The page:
Auction Properties

The real estate market has been known to rise and fall dramatically. When prices are low, investors and home buyers alike have turned their attention to purchasing parcels of land. Whether land buyers are looking for a parcel of land to develop as a home or as a commercial site, or whether they are strictly interested in an investment, they will discover an abundance of land parcels available for sale.

When searching for land, buyers should be aware of all available options before making a purchase. Find out about the different types of land, zoning regulations, the various costs associated with purchasing land, and places to find and buy land, such as local real estate offices or even online auction sites like eBay.

Evaluate Land Parcels Objectively

Buying a parcel of land is a serious investment, and it’s always a good idea to consult a financial advisor or accountant prior to making any investment decision. Land buyers should determine what their goals are for purchasing land, including buying land for building a home, business, or other venture. The following are factors to consider when evaluating a parcels of land for sale.

Location

Many buyers prefer to be close to schools, shops, cinemas, and easy highway access. So, obviously, land that is close to amenities will command a premium. Moreover, builders may charge property owners more to build on remote parcels of land. A septic tank, for example, can be quite expensive. Also consider access to electricity and telephone utilities. Find out about home owner’s fees. Do mandatory fees apply to a land property owner’s plot of land? If so, the land owner will have to pay them. If the land owner does not, the homeowners’ association could put a lien on their property or even foreclose on it.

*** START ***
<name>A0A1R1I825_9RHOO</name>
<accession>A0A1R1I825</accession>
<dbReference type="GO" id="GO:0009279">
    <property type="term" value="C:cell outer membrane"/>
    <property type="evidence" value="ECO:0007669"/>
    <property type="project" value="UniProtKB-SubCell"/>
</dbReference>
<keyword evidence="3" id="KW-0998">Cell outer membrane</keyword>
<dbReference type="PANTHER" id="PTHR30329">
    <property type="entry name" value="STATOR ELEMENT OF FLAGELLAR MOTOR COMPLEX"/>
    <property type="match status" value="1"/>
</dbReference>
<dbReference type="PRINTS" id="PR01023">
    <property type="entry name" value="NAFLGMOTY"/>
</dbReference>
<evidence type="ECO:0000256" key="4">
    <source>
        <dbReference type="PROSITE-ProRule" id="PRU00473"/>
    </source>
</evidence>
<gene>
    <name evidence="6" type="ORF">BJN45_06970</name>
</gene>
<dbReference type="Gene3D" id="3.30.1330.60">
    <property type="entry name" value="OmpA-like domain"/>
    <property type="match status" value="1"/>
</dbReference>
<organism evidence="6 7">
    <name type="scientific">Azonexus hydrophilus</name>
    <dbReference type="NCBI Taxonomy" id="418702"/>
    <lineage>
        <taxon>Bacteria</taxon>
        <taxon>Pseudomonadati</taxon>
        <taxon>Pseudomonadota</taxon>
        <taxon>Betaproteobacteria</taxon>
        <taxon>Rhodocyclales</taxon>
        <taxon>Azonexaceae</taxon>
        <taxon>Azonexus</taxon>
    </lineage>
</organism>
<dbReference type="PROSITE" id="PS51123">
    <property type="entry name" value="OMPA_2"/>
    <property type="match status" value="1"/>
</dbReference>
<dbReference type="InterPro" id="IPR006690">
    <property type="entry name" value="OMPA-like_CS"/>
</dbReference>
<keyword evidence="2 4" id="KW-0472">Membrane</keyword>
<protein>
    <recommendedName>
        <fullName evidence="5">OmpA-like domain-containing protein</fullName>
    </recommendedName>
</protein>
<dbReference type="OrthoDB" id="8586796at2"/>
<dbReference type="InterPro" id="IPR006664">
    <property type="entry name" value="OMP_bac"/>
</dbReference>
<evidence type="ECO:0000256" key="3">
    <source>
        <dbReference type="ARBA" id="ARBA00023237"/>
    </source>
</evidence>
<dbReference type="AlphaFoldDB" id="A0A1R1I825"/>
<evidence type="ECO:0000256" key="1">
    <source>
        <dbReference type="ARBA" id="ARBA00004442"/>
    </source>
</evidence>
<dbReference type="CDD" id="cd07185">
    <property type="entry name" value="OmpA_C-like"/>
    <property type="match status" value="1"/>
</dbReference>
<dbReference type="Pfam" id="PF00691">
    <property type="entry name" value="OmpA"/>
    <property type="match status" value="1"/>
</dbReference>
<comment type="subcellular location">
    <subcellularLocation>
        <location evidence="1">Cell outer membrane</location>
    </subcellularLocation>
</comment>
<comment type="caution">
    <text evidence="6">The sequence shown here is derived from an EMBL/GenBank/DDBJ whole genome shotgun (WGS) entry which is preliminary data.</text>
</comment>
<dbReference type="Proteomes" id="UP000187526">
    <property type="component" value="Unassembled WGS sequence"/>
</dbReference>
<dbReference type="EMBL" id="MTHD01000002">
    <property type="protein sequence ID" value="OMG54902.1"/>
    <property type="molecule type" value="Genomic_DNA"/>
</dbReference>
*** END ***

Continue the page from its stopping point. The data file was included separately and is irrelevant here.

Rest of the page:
Building Challenges and Obstructions

For most people, the most critical question to answer before purchasing land is can the land owner build on it? If the land cannot support a foundation, or has no access to a sewage system, it may not have development potential. Research the soil quality and topography. Damp, moist soil can add significantly to a property owner’s building costs, and building on hills or steep slopes can be much more expensive. Finally, research road access. If the land is not accessible via a public road, property owners and their neighbors will have to maintain it. Consider the likelihood of floods, heavy rain, or snow, which could limit road access in the future.

Zoning and Environmental Considerations

Once a property owner has determined that they can build on the land, research zoning and environmental considerations. If the local zoning ordinances dictate that owners cannot build on the land or their land borders water and is subject to environmental regulations, a property owner’s building plans maybe be hindered. Also research the county’s long-range plans. Find out where the new businesses, parks, roads, or schools will be. For example, if the county is planning a six-lane highway next to the owner’s property, the property’s resale value could decrease. Conversely, easy access to a new shopping center could improve a property’s resale value.